• Conceptual and methodological lessons for improving watershed management and research
    Knox, Anna; Swallow, Brent M.; Johnson, Nancy. CAPRi Policy Brief 3. Washington DC: IFPRI. 2001
    Abstract | Full Text
    Water sheds connect land units through flows of water, nutrients, and sediment—linking farmers, fishers, and urban dwellers in intricate relationships. How these flows affect people’s livelihoods depends on the biophysical attributes of the water shed as well as on the policies and institutions that shape human interactions within the watershed. Watersheds are managed at various social and spatial scales—from community management of small catchments to the transnational management of extensive river systems and lake basins.
  • Collective action, property rights, and devolution of natural resource management
    Katon, Brenda; Knox, Anna; Meinzen-Dick, Ruth Suseela. CAPRi Policy Brief 2. Washington DC: IFPRI. 2001
    Abstract | Full Text
    Policies to devolve responsibility for natural resource management to local bodies have become widespread in the past 20 years. Although the theoretical advantages of user management have been convincing and the impetus for devolution policies strong, the actual outcomes of devolution programs in various sectors and countries have been mixed. This paper summarizes key research findings on factors that contribute to effective devolution programs in the forestry, fisheries, irrigation, and rangelands sectors, which were presented and discussed at an international Policy Workshop on Property Rights, Collective Action and Devolution of Natural Resource Management, June 21-25, 1999, in Puerto Azul, the Philippines.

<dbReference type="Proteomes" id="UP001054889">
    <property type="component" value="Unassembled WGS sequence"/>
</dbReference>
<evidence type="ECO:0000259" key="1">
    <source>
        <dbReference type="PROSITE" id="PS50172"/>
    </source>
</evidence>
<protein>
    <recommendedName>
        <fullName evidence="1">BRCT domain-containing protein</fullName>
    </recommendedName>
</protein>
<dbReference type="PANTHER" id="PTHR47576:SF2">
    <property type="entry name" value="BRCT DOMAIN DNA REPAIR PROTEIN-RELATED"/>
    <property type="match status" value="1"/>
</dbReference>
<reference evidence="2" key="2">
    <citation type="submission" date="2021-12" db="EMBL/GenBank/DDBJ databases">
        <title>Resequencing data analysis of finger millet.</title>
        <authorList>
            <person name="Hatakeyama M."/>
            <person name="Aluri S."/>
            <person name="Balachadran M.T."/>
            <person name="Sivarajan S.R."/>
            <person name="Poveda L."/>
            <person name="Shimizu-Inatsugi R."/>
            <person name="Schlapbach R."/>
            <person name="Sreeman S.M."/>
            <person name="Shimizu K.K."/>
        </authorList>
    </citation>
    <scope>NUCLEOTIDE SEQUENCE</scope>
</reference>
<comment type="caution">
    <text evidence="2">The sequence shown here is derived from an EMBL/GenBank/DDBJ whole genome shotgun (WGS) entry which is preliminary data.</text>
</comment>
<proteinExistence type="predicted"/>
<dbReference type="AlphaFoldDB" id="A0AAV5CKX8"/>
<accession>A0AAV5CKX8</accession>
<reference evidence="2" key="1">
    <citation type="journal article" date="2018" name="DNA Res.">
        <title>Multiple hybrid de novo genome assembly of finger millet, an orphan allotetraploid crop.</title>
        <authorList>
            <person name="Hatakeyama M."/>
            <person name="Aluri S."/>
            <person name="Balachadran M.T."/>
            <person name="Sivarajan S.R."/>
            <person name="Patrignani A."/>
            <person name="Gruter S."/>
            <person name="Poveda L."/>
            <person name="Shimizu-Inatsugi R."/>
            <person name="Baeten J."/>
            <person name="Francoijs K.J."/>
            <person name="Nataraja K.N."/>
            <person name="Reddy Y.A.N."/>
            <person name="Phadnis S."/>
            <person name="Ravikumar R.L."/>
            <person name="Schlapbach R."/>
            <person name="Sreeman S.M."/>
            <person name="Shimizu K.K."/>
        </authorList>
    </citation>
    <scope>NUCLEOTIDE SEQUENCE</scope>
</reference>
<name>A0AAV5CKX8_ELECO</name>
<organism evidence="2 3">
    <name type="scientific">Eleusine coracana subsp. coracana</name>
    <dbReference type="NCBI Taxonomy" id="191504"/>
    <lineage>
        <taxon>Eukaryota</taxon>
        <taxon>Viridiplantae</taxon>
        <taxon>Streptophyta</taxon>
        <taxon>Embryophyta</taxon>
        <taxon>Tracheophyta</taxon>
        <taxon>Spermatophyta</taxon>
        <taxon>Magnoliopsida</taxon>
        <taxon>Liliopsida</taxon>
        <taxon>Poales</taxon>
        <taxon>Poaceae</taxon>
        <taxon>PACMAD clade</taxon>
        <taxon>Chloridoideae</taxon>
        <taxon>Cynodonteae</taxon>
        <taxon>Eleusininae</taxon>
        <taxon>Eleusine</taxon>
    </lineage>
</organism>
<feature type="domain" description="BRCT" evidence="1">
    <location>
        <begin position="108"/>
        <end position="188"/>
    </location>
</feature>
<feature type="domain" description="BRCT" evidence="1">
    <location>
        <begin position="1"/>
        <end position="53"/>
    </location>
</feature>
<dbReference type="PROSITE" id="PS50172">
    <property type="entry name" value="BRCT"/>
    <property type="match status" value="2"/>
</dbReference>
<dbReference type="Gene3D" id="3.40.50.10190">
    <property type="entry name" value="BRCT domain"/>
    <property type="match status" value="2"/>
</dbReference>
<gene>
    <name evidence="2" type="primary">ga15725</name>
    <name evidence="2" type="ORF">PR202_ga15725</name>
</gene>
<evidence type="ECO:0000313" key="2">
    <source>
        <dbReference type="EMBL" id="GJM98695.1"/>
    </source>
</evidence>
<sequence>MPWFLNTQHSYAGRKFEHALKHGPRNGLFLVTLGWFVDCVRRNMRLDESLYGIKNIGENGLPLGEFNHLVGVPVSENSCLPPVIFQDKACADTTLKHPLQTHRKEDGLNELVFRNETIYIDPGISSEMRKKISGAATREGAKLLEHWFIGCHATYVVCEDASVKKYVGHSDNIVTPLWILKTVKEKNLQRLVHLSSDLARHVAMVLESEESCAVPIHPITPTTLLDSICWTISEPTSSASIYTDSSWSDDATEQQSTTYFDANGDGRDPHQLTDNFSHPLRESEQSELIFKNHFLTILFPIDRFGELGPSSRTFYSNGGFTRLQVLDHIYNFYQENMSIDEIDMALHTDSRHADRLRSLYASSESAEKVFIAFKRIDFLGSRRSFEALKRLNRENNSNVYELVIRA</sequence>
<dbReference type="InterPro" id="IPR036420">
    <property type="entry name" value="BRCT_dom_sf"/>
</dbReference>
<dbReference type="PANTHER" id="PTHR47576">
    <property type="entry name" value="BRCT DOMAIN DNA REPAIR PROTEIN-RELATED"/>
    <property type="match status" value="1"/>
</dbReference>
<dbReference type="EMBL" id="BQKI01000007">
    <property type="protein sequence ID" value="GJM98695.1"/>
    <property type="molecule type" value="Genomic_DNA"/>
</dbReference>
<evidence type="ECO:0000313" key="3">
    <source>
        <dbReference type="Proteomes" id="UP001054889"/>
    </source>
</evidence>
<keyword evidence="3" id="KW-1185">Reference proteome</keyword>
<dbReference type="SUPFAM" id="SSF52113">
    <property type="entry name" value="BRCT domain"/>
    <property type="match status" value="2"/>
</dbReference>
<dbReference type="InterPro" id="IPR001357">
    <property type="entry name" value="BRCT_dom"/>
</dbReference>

• Property rights, collective action, and technologies for natural resource management
    Knox, Anna; Meinzen-Dick, Ruth Suseela. CAPRi Policy Brief 1. Washington DC: IFPRI. 1999
    Abstract | Full Text
    "Degradation of natural resources has become a global problem that threatens the livelihood of millions of poor people. Many promising technologies for natural resource management are available to address these problems, but farmers and others often fail to adopt them. Why is this? Although many factors can be identified, lack of secure property rights and collective action deserve greater attention from policy makers and technology developers. The authors discuss how property rights and collective action affect technology adoption; the factors influencing technology choices; implications for efficiency, equity and environmental sustainability; and, policy implications and areas for research." -- from Text